First and most important: if you want to train a dog or change his behavior, you have to do it immediately during or a maximum of 3 seconds after he did something. If your dog chases a motorcycle and you leash him after you returned home, he has no chance at all to understand why he's being punished and learn from it.
Second: How does your dog perceive an encounter with a motorcycle? These are some assumptions about your behavior and an explanation how your dog understands them:
- You are walking through the woods, your dog is sniffing around, you are relaxed, everything is fine.
- You notice a motorcycle approaching. You know that your dog might misbehave, so you watch him. You dog thinks:
transient_loop heard the motorcycle and is now looking at me. They want that I take care of this intruder!
- You yell at your dog to stop chasing, but your dog thinks:
I started barking at the motorcycle and now transient_loop is barking, too. We work together to chase the thing away.
- You catch up with your dog after a while and punish him. Your dog thinks:
Sometimes when transient_loop comes to me they punish me. It's better if I run away when they approach, so they cannot punish me.
You see that yelling at your dog and punishing him after returning home doesn't work.
A very simple alternative is to not let your dog run without a leash. There are long leashes available that allow your dog to run and sniff araund, but you always have the control and he cannot run away.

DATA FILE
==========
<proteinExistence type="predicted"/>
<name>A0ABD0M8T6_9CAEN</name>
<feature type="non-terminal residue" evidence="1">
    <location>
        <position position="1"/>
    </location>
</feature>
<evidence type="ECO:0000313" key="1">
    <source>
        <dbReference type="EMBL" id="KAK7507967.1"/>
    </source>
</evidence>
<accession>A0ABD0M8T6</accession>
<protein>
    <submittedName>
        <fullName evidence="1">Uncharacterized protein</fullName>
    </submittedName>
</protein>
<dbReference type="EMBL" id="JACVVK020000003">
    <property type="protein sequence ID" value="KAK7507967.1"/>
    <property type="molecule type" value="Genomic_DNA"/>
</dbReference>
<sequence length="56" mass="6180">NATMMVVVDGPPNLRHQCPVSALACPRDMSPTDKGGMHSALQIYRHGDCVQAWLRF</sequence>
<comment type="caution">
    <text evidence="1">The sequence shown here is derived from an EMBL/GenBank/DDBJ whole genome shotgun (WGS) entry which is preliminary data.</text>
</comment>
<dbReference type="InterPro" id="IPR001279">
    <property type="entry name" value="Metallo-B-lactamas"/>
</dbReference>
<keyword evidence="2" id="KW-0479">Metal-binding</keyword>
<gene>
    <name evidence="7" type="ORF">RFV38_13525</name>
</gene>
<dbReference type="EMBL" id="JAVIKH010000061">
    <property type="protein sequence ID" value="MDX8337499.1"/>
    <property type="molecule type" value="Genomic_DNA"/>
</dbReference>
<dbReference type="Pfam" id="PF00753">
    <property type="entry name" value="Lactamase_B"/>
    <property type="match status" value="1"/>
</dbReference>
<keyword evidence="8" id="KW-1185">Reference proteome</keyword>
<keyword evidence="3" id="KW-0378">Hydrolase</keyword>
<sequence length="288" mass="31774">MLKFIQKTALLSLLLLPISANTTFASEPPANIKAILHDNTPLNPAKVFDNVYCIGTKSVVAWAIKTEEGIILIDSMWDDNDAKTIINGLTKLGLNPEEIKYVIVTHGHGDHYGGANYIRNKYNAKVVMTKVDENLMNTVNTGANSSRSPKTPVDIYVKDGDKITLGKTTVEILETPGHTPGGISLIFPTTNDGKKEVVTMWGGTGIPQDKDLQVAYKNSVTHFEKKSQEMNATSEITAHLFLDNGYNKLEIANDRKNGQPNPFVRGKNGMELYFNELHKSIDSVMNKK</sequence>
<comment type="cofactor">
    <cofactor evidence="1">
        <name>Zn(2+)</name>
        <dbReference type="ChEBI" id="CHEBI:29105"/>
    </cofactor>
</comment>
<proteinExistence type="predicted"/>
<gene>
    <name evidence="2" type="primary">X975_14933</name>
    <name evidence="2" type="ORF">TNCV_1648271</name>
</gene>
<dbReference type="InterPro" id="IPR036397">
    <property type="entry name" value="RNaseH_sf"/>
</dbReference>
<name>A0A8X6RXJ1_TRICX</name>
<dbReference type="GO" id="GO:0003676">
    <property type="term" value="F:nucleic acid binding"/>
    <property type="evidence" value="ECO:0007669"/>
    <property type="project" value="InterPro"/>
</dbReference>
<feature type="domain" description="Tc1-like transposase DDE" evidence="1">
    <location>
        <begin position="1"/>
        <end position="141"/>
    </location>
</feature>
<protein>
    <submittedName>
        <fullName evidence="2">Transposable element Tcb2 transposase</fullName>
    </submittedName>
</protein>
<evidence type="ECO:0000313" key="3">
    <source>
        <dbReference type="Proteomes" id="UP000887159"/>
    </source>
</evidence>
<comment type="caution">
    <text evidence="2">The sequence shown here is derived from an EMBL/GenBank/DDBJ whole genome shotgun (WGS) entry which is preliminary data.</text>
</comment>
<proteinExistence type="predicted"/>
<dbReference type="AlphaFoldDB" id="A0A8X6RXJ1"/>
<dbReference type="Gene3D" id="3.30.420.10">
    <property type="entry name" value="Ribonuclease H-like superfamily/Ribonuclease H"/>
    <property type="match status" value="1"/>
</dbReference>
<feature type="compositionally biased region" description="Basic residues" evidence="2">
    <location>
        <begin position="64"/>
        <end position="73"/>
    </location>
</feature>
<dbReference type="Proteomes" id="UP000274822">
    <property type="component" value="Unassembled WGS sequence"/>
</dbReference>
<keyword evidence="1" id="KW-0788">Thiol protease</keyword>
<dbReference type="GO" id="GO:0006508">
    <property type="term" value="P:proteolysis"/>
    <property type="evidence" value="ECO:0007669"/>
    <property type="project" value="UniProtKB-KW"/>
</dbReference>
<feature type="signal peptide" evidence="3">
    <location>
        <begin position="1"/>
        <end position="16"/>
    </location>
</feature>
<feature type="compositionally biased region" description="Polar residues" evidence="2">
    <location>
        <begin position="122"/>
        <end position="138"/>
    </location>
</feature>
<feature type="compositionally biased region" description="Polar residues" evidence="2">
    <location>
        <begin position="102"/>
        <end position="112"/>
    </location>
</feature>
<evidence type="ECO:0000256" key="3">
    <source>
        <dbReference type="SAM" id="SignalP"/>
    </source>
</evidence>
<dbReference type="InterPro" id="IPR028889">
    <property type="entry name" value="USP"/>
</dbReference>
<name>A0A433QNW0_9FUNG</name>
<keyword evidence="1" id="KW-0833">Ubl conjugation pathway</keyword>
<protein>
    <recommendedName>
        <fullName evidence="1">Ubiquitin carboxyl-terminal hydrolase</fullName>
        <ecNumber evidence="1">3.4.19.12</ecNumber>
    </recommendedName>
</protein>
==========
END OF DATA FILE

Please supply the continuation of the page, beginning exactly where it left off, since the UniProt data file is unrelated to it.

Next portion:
The second solution requires regular training. You need to take some treats (or his favorite toy, whatever he likes more) on your walks and then you train "come here" with him. Just go on your usual walk and do your usual thing and at random times you call him back to you and give him a treat.
At first it's easier to train when he's not distracted. Give him the treat immediately (max. 3 seconds) after he came close enough to you to grab his collar. Repeat the training 5 - 10 times during every walk (even after your dog learned it.
Then, as soon as you notice a motorcycle approaching, call him back to you and give him a treat as you always do during your walks. Grab his collar to stop him from chasing and give him more treats, one after the other. He's supposed to learn that being calm and by your side is much better than chasing motorbikes, so you need to give him more treats than usual.
You cannot wait to call him to you until he starts chasing the motorbike. Almost all dogs have a hunting instinct and the fast moving vehicle triggers this instinct. It's better to stop his behavior before he even starts chasing.